Benchers approve ABS consultation
The prospect of non-lawyers owning law firms is one that will be closely examined during a Convocation-approved consultative process.
Benchers yesterday officially adopted an initiative to further examine various alternative business structure (ABS) models, enhancing the Law Society’s ongoing commitment to facilitating access to justice.
“We want to engage the legal profession and other interested stakeholders in a thorough consultation about the concepts put forward by the Law Society’s ABS Working Group in its February report to Convocation,” Treasurer Thomas Conway said.
The Law Society is one of the first regulators in North America to undertake such a consultation. Re-orienting the ownership and management of law firms is one of many changes that will be looked at.
Structural and service models to be reviewed include:
- legal services only, and allow non-licensees up to 49 per cent ownership
- legal services only, with no restrictions on ownership by non-licensees
- both legal and non-legal services, except those identified as posing a regulatory risk, where non-licensees would be permitted up to 49 per cent ownership
- legal and non-legal services and any other services, except where there is sufficient regulatory risk, where non-licensees would be permitted unlimited ownership.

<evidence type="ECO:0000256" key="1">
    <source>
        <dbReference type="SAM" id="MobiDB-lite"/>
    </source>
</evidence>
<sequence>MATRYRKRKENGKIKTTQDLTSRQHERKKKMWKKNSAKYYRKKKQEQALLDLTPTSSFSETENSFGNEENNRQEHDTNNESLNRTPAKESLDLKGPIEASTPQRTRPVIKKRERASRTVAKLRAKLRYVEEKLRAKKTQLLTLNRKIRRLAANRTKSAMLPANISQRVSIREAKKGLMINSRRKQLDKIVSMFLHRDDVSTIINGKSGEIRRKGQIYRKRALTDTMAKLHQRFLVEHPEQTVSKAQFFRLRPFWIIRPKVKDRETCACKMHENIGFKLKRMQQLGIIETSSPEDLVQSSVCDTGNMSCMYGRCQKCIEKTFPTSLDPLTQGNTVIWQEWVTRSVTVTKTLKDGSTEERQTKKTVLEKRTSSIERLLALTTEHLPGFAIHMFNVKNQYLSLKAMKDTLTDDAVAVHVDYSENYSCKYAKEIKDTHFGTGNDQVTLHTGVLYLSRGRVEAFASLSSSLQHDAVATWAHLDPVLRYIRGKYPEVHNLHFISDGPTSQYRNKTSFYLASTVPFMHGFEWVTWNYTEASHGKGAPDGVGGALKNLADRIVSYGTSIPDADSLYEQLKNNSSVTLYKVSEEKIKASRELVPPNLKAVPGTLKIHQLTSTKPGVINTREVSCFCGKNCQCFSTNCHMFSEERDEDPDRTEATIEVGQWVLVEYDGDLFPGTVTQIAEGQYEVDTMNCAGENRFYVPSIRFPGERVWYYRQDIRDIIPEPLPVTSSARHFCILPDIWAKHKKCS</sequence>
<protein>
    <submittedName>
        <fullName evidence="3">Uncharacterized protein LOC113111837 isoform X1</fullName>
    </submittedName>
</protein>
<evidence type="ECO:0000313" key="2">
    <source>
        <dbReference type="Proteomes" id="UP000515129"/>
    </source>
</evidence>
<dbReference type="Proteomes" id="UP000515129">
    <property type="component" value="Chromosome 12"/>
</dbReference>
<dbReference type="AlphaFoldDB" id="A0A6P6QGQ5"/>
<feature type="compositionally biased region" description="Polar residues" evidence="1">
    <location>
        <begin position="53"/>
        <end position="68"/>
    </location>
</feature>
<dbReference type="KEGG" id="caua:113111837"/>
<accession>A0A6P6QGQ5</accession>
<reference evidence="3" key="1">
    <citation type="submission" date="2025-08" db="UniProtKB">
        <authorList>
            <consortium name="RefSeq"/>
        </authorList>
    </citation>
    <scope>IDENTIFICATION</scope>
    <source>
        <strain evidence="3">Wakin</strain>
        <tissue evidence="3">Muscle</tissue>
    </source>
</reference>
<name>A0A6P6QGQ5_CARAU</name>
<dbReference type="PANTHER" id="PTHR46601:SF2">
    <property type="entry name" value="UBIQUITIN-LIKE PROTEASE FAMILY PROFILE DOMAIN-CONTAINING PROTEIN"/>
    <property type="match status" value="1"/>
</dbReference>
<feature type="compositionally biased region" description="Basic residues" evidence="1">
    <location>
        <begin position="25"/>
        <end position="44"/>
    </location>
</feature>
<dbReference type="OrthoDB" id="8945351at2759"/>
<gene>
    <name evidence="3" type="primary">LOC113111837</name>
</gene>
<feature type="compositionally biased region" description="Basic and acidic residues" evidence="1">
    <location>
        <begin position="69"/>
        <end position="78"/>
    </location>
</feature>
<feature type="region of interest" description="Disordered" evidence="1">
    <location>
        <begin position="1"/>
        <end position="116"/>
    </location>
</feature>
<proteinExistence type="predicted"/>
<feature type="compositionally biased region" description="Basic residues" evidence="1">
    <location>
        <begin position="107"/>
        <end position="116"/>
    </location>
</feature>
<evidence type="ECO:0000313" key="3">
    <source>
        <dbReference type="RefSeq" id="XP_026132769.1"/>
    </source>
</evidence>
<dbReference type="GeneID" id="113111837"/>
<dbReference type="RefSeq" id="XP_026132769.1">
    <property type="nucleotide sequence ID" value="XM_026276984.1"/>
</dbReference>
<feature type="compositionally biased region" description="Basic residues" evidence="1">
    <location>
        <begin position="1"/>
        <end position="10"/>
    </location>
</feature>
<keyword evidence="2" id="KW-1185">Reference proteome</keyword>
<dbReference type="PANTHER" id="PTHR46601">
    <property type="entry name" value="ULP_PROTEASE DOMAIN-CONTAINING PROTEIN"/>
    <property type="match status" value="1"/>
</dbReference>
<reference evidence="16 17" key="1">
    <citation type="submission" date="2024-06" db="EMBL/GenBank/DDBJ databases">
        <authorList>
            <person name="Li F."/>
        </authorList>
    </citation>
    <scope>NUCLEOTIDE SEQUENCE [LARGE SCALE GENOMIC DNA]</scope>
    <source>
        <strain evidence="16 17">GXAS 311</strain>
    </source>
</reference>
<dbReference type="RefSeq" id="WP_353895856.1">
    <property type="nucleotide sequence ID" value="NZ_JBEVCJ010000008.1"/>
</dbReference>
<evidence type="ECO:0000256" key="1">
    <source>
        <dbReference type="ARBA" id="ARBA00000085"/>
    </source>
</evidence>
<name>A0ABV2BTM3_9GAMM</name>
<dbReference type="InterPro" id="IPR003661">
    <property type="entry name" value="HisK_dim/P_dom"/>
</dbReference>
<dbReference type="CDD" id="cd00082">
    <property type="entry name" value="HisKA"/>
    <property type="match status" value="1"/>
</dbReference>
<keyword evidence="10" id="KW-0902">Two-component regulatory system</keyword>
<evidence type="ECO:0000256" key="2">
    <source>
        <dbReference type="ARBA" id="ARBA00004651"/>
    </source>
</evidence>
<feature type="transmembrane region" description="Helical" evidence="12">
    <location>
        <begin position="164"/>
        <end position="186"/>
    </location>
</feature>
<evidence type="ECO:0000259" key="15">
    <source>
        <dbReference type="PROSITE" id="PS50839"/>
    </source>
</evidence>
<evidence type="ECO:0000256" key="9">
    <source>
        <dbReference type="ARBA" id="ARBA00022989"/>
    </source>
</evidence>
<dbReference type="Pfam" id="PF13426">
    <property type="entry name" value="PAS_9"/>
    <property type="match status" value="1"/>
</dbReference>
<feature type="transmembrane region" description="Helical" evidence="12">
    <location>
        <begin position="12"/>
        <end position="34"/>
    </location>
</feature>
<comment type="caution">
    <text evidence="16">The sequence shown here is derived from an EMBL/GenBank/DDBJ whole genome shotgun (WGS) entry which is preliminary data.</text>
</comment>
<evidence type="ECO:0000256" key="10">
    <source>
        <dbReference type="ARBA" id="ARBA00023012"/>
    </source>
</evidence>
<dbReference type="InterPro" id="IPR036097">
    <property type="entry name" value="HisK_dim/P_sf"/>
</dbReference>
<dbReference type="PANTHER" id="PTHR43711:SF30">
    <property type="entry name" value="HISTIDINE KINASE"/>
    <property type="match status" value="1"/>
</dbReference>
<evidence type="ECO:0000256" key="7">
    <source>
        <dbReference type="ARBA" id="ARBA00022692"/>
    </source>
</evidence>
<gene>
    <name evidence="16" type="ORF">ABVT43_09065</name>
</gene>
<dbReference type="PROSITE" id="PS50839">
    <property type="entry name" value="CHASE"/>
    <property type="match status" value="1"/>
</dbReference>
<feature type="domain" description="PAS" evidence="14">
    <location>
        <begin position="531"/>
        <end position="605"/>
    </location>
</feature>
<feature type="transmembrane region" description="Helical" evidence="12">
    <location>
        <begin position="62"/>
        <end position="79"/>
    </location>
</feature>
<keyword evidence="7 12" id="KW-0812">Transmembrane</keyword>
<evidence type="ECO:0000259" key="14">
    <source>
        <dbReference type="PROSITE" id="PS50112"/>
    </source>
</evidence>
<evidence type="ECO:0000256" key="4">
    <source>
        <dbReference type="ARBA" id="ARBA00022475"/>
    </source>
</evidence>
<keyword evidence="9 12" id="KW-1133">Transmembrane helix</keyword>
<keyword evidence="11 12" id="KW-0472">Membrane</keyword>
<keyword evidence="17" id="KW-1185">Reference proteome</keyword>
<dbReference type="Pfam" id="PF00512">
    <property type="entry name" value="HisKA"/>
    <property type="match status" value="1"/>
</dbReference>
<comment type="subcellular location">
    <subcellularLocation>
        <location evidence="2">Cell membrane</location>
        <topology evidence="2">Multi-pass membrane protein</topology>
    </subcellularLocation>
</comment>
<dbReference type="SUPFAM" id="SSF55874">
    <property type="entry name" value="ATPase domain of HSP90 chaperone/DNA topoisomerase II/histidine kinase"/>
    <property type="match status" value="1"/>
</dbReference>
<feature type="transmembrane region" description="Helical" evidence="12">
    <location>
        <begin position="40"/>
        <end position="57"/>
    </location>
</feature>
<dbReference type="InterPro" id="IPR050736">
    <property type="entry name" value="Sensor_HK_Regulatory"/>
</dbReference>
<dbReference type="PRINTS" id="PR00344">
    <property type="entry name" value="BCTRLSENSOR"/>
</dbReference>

The goal in studying potential changes is to provide more options and choices for consumers, Treasurer Conway said.
“These alternative structures may also lead to more innovation for the profession. Investments in information technology, for example, could create more convenient public access to legal services — and at the same time help lawyers and paralegals develop efficiencies that would enable them to provide services at a lower cost,” he said.
“We need to hear from lawyers and paralegals and any other interested groups about these ideas, so we can determine how best to proceed.”
The Working Group was established in 2012 to explore various options available for the delivery of legal services, including structure, financing and the related regulatory processes — and to recommend specific models and arrangements suitable for Canada and Ontario.
The Working Group will prepare a report following its consultation, including recommendations, for Convocation’s consideration.
Convocation also approved the ABS Working Group’s recommendation that the Law Society further develop a framework for the regulation of law and paralegal firms and other business entities that provide legal services.
This would provide the Law Society with greater ability to engage in more proactive and preventive regulation that could increase public protection.
In addition, the governing board approved further exploration and consideration of a compliance-oriented regulatory regime.
Under such a framework, licensees and law firms would be required to have a process in place to respond to complaints.
The ABS Working Group will consider and propose potential revisions to Law Society rules and bylaws regarding fee-sharing, referral fees, direct supervision and ownership restrictions — to ensure they are proportionate to the risks they are designed to reduce.
“Amendments to our rules and bylaws could provide lawyers and paralegals with greater flexibility, enabling them to find more efficient ways to deliver their services to the public,” Treasurer Conway said.